And with playing this game with movements to see how you can manipulate training variables to create that progression, you not only want to consider compound and hybrid exercises you can include that work more muscle groups at once, but also how you can better use isolation exercises in your training routines.
#3: Use Isolation Moves Strategically.
Studies have shown that, especially for stubborn muscles, isolation exercises or exercises that really focus in on one specific muscle, can be so key.
With compound moves, you are only as strong as your weakest link, which may prevent you from fully working an area as much as needed.
With isolation moves, there is really only one link working so you can make sure it is working to the max.
But, especially when we don’t have loads to progress things, or target those muscles, it can be hard to find a way to use isolation moves that is also time efficient.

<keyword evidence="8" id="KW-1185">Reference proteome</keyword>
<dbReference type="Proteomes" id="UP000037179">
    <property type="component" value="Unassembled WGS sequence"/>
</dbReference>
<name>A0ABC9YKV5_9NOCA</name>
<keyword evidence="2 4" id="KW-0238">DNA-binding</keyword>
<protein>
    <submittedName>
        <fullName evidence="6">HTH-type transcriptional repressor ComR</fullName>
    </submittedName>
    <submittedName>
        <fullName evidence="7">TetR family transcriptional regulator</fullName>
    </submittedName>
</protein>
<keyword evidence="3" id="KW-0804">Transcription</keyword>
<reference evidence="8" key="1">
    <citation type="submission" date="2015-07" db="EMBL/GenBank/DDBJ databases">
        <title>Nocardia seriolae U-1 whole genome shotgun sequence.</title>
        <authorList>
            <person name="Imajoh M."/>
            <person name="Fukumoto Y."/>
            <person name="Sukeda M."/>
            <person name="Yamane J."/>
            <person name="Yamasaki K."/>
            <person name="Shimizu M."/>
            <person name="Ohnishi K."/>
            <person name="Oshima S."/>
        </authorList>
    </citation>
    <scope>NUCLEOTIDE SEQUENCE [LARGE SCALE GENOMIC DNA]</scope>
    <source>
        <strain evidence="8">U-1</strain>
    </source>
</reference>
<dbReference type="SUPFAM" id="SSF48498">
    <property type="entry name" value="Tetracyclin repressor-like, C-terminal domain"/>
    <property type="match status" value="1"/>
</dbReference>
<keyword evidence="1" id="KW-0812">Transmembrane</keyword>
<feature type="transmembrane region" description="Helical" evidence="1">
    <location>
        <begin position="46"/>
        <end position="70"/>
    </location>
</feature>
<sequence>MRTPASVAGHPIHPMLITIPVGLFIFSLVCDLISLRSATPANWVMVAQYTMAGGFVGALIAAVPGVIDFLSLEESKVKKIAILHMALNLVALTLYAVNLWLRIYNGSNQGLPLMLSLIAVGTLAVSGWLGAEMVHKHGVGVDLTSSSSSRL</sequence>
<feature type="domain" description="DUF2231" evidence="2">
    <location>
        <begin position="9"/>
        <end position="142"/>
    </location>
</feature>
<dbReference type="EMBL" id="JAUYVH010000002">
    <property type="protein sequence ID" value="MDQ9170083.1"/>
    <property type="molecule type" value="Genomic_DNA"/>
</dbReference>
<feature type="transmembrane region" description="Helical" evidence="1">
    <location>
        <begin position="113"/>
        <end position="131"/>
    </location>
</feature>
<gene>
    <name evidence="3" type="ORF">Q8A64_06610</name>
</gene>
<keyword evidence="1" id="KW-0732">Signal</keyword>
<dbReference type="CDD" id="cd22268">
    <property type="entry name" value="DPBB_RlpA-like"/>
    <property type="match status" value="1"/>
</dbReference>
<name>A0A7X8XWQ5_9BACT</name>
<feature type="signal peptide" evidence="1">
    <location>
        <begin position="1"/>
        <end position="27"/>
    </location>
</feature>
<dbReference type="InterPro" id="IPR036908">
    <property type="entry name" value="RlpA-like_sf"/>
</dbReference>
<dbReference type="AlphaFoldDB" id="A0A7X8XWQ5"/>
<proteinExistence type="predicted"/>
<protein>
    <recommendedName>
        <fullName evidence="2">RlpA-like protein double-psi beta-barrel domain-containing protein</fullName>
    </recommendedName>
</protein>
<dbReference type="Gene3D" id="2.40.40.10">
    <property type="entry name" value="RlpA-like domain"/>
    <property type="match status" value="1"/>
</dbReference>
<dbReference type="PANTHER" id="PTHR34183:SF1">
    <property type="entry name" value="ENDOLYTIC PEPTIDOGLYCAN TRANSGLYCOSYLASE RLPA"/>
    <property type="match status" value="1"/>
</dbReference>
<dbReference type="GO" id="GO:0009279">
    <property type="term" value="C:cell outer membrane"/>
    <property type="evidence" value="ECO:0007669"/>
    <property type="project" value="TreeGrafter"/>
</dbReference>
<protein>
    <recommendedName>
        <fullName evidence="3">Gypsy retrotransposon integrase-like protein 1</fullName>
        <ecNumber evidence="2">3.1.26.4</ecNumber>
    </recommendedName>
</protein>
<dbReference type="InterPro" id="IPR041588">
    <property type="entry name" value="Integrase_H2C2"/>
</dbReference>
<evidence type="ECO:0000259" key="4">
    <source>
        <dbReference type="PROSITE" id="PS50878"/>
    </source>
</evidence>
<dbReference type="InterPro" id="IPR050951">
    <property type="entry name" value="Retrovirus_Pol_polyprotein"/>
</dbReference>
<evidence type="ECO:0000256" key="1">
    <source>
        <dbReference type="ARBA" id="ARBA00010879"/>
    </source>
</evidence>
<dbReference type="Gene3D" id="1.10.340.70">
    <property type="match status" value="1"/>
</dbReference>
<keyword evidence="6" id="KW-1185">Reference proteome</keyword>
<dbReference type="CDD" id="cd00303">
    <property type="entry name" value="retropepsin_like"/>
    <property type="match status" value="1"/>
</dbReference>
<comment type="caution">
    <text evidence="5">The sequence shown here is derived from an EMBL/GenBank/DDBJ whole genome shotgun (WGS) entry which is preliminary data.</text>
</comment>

Yet also because we don’t have loads, isolation moves can be even more key to include.
They can help us fully fatigue areas, and create more time under tension even for those muscles during our training, to make sure we’re challenging our body in ways that our muscles are forced to adapt.
That is why pairing an isolation move right AFTER a compound exercise can be super helpful when training with only bodyweight.
While you’ve targeted those large muscle groups and more muscles with a more challenging compound move first, you can then hone in on any stubborn areas right after to fully fatigue the muscle with that more isolated exercise.